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Sara Al Mheiri: Are you not ashamed?
August 15, 2014
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Dear Men,

I wake up every morning, excited about the prospects that I will be facing that day. I turn up the music and dance about in my living room, my energy high. I try on an outfit. Then another. Then another. And then another. I finally decide, put it on and open my front door to leave my apartment, take one last look at myself and shut the door again. Once again, I change.

 This isn’t an article about how I am such a woman who can’t decide what to wear because “I don’t have enough clothes blah moan blah.” No, this is an article where I spend about 20 minutes a day picking out an outfit that will say “Hey, I am a respectable, independent woman who doesn’t want you to shout ludicrous, derogatory remarks at.” I am looking for the outfit that will allow me to take a ride on the subway and not have you eye me up like a slab of meat at the butcher store. I am searching for the outfit which will allow me to walk home at night and not have me fear for my life. But why is it that I have to waste my time searching for an outfit to make me feel safe when you can’t even spend half a millisecond to take a step back and think to yourself: What if this was my own sister/mother/daughter? How would you feel if that was happening to her?

I tried taking the high road. I walked away with a straight serious face when men shout crude words at me and I maintained no eye contact with any man in case he mistook my look for a longing gaze. But day after day, even after putting all my shields up, alas, the barrier broke down. It broke down today when a man calmly put his hand on my backside. When I rightfully slapped him across his face, did he apologise? No, instead he had the nerve to argue with me on how I seemed to just be “begging for it,” especially in those pants. With a mindset like that, it baffles me how he seemed to have lived this long. I see that survival of the fittest is a thing of the past now, shame.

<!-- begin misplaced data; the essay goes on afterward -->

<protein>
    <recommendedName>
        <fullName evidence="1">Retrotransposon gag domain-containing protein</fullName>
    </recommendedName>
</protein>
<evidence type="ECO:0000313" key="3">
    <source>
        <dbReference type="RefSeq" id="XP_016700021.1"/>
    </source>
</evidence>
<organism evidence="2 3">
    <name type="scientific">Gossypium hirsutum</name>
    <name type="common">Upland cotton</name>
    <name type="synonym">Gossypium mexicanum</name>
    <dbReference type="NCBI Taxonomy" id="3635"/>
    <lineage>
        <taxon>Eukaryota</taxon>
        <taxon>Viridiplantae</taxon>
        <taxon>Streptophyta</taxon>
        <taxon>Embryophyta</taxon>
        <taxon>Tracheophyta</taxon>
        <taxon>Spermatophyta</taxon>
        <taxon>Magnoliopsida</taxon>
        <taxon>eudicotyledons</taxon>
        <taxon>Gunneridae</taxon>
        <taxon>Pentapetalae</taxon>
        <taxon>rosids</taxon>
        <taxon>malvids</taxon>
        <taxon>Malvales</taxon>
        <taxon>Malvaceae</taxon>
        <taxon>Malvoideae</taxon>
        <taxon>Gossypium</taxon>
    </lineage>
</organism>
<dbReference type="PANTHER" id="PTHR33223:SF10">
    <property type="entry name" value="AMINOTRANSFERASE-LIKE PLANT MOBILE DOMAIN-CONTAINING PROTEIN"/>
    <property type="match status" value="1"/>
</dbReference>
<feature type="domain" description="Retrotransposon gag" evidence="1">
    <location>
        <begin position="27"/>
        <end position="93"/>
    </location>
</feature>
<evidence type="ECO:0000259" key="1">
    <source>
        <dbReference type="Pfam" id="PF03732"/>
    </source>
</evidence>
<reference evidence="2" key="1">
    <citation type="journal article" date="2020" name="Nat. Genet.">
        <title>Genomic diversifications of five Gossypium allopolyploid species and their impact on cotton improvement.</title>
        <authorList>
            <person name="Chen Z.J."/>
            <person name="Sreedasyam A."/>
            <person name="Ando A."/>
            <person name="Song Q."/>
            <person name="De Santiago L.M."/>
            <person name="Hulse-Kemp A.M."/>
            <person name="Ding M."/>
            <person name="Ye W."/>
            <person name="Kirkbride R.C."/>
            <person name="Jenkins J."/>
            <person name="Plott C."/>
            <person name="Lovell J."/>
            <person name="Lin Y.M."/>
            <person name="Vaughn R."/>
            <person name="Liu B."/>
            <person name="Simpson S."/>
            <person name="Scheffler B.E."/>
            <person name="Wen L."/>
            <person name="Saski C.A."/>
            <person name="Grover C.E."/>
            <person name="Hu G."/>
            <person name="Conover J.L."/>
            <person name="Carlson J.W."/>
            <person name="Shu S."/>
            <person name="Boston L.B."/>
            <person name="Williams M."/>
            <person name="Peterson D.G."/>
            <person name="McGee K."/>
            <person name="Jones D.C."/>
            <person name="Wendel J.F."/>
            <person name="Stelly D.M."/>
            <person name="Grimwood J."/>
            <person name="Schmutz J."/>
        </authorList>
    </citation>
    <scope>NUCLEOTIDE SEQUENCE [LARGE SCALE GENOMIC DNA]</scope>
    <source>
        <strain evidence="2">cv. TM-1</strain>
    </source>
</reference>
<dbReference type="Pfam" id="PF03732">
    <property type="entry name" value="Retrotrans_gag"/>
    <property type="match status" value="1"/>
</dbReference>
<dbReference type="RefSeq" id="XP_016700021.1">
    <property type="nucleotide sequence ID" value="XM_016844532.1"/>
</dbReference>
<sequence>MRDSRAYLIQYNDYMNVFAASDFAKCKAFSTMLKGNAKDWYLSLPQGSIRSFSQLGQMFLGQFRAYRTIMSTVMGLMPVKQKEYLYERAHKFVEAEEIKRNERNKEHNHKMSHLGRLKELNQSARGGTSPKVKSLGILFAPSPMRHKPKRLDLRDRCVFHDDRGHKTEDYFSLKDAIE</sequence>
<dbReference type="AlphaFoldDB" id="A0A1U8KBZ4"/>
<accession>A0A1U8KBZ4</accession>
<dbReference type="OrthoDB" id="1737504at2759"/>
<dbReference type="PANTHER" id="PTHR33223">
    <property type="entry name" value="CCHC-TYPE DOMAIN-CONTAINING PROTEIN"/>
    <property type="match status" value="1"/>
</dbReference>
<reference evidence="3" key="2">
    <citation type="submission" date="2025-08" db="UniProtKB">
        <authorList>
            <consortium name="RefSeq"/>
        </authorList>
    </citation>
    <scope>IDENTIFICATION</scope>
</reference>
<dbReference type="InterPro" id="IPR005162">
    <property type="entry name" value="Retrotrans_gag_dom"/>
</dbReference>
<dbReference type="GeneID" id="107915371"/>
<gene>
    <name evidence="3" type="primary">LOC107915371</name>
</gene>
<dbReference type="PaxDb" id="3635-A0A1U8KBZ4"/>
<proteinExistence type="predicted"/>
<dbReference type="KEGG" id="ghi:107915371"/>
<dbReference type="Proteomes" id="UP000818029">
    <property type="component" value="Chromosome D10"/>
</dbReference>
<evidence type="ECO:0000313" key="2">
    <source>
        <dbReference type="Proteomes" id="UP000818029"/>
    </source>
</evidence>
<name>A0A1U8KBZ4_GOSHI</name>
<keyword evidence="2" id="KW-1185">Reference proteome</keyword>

Why do men think that shouting at me whilst I walk down the street, humiliating me with their disgusting pick up lines, will make me turn around and shout from the top of my lungs: “Oh my Prince Charming! He has finally arrived! I have found the one who will whisk me away to his dingy apartment and we will be together forever!” Of course this is all accompanied with adorable woodland creatures who will sing along in perfect harmony. I mean, what girl could say no to that? Oh and let’s not forget those cat calls and wolf whistles that go along with it, which just makes a girl’s heart explode with happiness. And never forget the explosive anger that follows when we, women, respectfully decline them. Because, how could we possibly say no to such a gentleman? One mother would be ever so proud of.

This isn’t just in New York City. This isn’t just in Boston. Nor is it just in Dubai but everywhere in the world. That’s correct. Women feel unsafe everywhere and I am sick and tired of it. I know this isn’t going to change just from writing this article (though that doesn’t stop me from secretly wishing it does.) I am tired of women being blamed for the way they dress, act, walk, talk. Basically for being a normal human being and living their own life as God intended them to.

Whatever happened to walking up to a woman and striking up a polite and riveting conversation? You then shyly ask for her number and she gladly gives it to you. You then meet up sometime that week for coffee, then later on a dinner date. You could click and end up married or it doesn’t work out. But that’s what a respectable human being does. I realised it’s not the creepy man who doesn’t shower for days who hits on you the most. But it’s the college student, the businessman, the guy who serves your coffee. It’s the dad, brother and son. It could be anyone and that’s what scares me the most.

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Sara Al Mheiri is a young Emirati woman who is currently living
in Boston, USA, where she is specialising in media studies with a
focus on women's studies. Sara is the ultimate nomad who flits
between countries observing new societies and their culture.

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